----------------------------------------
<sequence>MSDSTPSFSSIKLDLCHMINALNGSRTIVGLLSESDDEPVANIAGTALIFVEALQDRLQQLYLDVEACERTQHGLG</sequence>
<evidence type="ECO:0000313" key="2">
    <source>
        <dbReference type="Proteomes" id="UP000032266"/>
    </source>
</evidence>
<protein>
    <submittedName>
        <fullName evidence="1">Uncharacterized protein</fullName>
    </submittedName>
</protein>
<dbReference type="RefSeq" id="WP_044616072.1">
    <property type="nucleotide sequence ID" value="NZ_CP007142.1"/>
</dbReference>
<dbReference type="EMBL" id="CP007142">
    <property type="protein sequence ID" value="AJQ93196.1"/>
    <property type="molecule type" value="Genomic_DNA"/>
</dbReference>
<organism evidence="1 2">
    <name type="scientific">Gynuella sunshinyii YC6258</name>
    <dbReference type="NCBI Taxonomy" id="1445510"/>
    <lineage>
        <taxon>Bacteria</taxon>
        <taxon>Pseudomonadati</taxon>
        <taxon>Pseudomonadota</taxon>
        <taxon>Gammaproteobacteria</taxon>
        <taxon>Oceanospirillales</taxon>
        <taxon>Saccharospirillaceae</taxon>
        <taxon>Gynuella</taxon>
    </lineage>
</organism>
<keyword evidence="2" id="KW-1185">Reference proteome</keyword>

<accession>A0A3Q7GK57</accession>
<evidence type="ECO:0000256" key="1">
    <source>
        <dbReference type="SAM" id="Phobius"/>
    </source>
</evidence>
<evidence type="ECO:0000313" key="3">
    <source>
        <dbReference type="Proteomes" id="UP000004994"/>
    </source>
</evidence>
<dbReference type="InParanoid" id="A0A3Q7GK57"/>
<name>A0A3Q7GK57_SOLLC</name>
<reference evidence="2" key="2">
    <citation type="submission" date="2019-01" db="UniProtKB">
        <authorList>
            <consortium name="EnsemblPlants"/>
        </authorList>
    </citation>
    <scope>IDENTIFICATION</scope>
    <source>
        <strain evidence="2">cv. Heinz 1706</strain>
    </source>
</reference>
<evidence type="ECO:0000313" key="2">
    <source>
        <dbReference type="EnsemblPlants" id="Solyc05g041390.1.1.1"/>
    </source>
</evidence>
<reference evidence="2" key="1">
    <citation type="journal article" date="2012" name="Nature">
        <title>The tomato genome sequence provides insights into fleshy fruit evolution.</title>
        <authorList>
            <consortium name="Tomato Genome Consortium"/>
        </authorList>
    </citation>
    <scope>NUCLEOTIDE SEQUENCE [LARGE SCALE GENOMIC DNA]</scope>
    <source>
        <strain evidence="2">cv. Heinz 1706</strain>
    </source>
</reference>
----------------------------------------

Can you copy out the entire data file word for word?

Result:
<sequence>MSDSTPSFSSIKLDLCHMINALNGSRTIVGLLSESDDEPVANIAGTALIFVEALQDRLQQLYLDVEACERTQHGLG</sequence>
<evidence type="ECO:0000313" key="2">
    <source>
        <dbReference type="Proteomes" id="UP000032266"/>
    </source>
</evidence>
<protein>
    <submittedName>
        <fullName evidence="1">Uncharacterized protein</fullName>
    </submittedName>
</protein>
<dbReference type="RefSeq" id="WP_044616072.1">
    <property type="nucleotide sequence ID" value="NZ_CP007142.1"/>
</dbReference>
<dbReference type="EMBL" id="CP007142">
    <property type="protein sequence ID" value="AJQ93196.1"/>
    <property type="molecule type" value="Genomic_DNA"/>
</dbReference>
<organism evidence="1 2">
    <name type="scientific">Gynuella sunshinyii YC6258</name>
    <dbReference type="NCBI Taxonomy" id="1445510"/>
    <lineage>
        <taxon>Bacteria</taxon>
        <taxon>Pseudomonadati</taxon>
        <taxon>Pseudomonadota</taxon>
        <taxon>Gammaproteobacteria</taxon>
        <taxon>Oceanospirillales</taxon>
        <taxon>Saccharospirillaceae</taxon>
        <taxon>Gynuella</taxon>
    </lineage>
</organism>
<keyword evidence="2" id="KW-1185">Reference proteome</keyword>

<accession>A0A3Q7GK57</accession>
<evidence type="ECO:0000256" key="1">
    <source>
        <dbReference type="SAM" id="Phobius"/>
    </source>
</evidence>
<evidence type="ECO:0000313" key="3">
    <source>
        <dbReference type="Proteomes" id="UP000004994"/>
    </source>
</evidence>
<dbReference type="InParanoid" id="A0A3Q7GK57"/>
<name>A0A3Q7GK57_SOLLC</name>
<reference evidence="2" key="2">
    <citation type="submission" date="2019-01" db="UniProtKB">
        <authorList>
            <consortium name="EnsemblPlants"/>
        </authorList>
    </citation>
    <scope>IDENTIFICATION</scope>
    <source>
        <strain evidence="2">cv. Heinz 1706</strain>
    </source>
</reference>
<evidence type="ECO:0000313" key="2">
    <source>
        <dbReference type="EnsemblPlants" id="Solyc05g041390.1.1.1"/>
    </source>
</evidence>
<reference evidence="2" key="1">
    <citation type="journal article" date="2012" name="Nature">
        <title>The tomato genome sequence provides insights into fleshy fruit evolution.</title>
        <authorList>
            <consortium name="Tomato Genome Consortium"/>
        </authorList>
    </citation>
    <scope>NUCLEOTIDE SEQUENCE [LARGE SCALE GENOMIC DNA]</scope>
    <source>
        <strain evidence="2">cv. Heinz 1706</strain>
    </source>
</reference>